Helen Maroulis
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Helen Maroulis gets help from Cal Ripken Jr. on first pitch

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It would be memorable for any D.C. area person to throw a pitch to Cal Ripken Jr. Helen Maroulis can say she did it twice, with a great story behind it.

Maroulis, a Maryland native who in Rio became the first U.S. women’s wrestling champion, visited the Aberdeen IronBirds to throw a ceremonial first pitch Thursday as part of her tour of area pro sports teams.

Her catcher was none other than Ripken, the IronBirds owner, who said he had never before caught a pitch from an Olympic gold medalist. (A little surprising given Michael Phelps is a noted Ripken fan)

Maroulis, who lifted Teddy Roosevelt at a Washington Nationals game but did not throw a first pitch last week, practiced with Ripken in the bullpen before her pitch Thursday.

Once she got to the more sloped pitcher’s mound, her ceremonial toss bounced once before reaching Ripken, well off the plate. Rather than accept it, the Baltimore Orioles legend lofted the ball back to Maroulis and told her to try again.

“It felt incredible, but you know what, I’m more happy about the lessons I got beforehand,” Maroulis told the Baltimore Sun. “No one saw that, but Cal is awesome, so I don’t know if I would have gotten that to home plate without him.

“If Cal’s throwing you the ball back, you better get it right the second time. So I was going for broke at that point.”

Maroulis felt butterflies, just like she does before wrestling matches. Ripken sensed it.

“It’s nerve-wracking going out on the field and throw, if it’s not what you do,” Ripken said. “We practiced down here in the bullpen, and we measured it off down there to see if she could do it, and she took it all the way to 60 feet. I didn’t tell her about the slope of the mound, it kind of messed her up the first time, so we had to have a take two.”

Maroulis and Ripken then shared a Maryland tradition, cracking steamed crabs.

Last Saturday, Maroulis gave the Baltimore Ravens a pre-game, locker-room speech. On Friday, she is to throw a first pitch at a Baltimore Orioles game.

MORE: Maroulis’ rival from Japan decides not to retire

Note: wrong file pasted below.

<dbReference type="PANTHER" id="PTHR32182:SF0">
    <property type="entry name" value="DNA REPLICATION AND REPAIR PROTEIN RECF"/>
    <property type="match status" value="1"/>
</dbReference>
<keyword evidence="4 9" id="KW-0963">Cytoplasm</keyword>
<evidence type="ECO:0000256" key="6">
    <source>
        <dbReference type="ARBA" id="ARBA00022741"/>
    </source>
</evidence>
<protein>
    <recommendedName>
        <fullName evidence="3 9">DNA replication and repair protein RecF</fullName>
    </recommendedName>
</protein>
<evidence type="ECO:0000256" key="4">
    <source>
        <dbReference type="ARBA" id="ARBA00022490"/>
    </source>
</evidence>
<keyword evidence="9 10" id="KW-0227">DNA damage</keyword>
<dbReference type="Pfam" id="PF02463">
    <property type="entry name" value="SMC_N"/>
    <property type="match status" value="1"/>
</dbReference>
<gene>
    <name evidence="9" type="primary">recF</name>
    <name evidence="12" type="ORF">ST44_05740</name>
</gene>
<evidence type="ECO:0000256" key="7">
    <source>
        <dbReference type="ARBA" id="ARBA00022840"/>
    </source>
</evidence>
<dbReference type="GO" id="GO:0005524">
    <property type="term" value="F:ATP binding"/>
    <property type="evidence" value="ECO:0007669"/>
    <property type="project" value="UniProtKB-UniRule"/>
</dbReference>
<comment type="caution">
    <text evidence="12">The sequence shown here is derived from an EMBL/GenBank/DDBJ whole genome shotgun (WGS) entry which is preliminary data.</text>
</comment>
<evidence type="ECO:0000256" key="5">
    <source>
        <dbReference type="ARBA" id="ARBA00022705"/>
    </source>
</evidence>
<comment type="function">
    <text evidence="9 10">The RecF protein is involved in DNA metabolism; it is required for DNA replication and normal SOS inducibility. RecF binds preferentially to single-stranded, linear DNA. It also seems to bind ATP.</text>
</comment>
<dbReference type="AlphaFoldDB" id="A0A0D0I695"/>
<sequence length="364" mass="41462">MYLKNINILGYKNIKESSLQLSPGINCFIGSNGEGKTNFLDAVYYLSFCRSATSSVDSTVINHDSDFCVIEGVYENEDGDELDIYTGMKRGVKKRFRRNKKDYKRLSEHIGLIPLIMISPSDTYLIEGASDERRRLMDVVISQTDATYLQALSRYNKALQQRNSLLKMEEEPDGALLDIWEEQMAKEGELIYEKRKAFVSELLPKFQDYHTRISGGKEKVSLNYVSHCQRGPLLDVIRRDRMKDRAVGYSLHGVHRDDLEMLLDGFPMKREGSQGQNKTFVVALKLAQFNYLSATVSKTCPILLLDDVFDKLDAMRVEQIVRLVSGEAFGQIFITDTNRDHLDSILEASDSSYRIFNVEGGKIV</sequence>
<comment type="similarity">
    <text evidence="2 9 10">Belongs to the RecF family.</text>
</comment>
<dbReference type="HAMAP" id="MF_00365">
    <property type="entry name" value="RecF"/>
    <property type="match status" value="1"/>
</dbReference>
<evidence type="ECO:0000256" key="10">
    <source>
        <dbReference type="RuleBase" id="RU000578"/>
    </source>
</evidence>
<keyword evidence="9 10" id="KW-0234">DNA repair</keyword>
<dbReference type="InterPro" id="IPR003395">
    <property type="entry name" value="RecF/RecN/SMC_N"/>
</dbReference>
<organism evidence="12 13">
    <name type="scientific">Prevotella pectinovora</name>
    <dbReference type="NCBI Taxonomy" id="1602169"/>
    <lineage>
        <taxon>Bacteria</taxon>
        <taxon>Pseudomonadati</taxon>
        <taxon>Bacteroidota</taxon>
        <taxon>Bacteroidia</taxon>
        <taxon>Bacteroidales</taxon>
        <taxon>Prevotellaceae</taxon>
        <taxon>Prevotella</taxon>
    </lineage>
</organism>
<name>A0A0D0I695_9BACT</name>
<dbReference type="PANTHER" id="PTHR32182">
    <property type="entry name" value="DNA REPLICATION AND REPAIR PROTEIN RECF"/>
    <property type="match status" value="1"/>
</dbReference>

Alistair Brownlee, after Ironman, leans toward Olympic return

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Alistair Brownlee is already the only triathlete with multiple Olympic titles. In July, he is reportedly leaning toward another impressive feat, to win an Olympic gold medal the summer after completing the Kona Ironman World Championships.

The Brit Brownlee said he is “definitely swinging towards” trying to qualify for the Tokyo Games, according to the Times of London. Brownlee’s manager confirmed the stance while noting that his result in the Ironman Western Australia on Dec. 1 will play into the ultimate decision.

Brownlee previously reportedly said he was “50-50” on going for the Olympics and that he had to decide between focusing on the shorter Olympic distance or the Ironman, which includes a 2.4-mile swim, 112-mile bike and a marathon.

Other Olympic triathletes transitioned to the Ironman and never went back, such as 2008 Olympic champion Jan Frodeno of Germany and two-time U.S. Olympian Sarah True.

Brownlee finished 21st in Kona on Oct. 12 in 8 hours, 25 minutes, 3 seconds, which was 33:50 behind the winner Frodeno.

Brownlee won four half Ironmans between 2017 and 2018 (sandwiched by a hip surgery), then finished second to Frodeno at the Ironman 70.3 World Championship on Sept. 2.

One other triathlete won an Olympic title after completing the Kona Ironman — Austrian Kate Allen, who was seventh in Kona in 2002, then took gold at the 2004 Athens Games.

MORE: 2019 Kona Ironman World Championships Results

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Alberto Salazar appeals doping ban

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LAUSANNE, Switzerland (AP) — The Court of Arbitration for Sport says it has registered an appeal by track coach Alberto Salazar against his ban for doping violations, though a hearing will take several months to prepare.

CAS says Salazar and Dr. Jeffrey Brown appealed against their four-year bans by the United States Anti-Doping Agency.

After a multi-year USADA investigation, Salazar and Brown were found guilty of doping violations linked to the Nike Oregon Project training camp. USADA said Salazar ran experiments with supplements and testosterone, and possessed and trafficked the banned substance.

The case also related to falsified and incomplete medical records that disguised the work.

CAS says Salazar and Brown asked for more time to file “written submissions and evidence,” adding the hearing is “unlikely to take place before March.”

Verdicts typically take at least a further several weeks.

MORE: Mary Cain raises issues from being coached by Salazar

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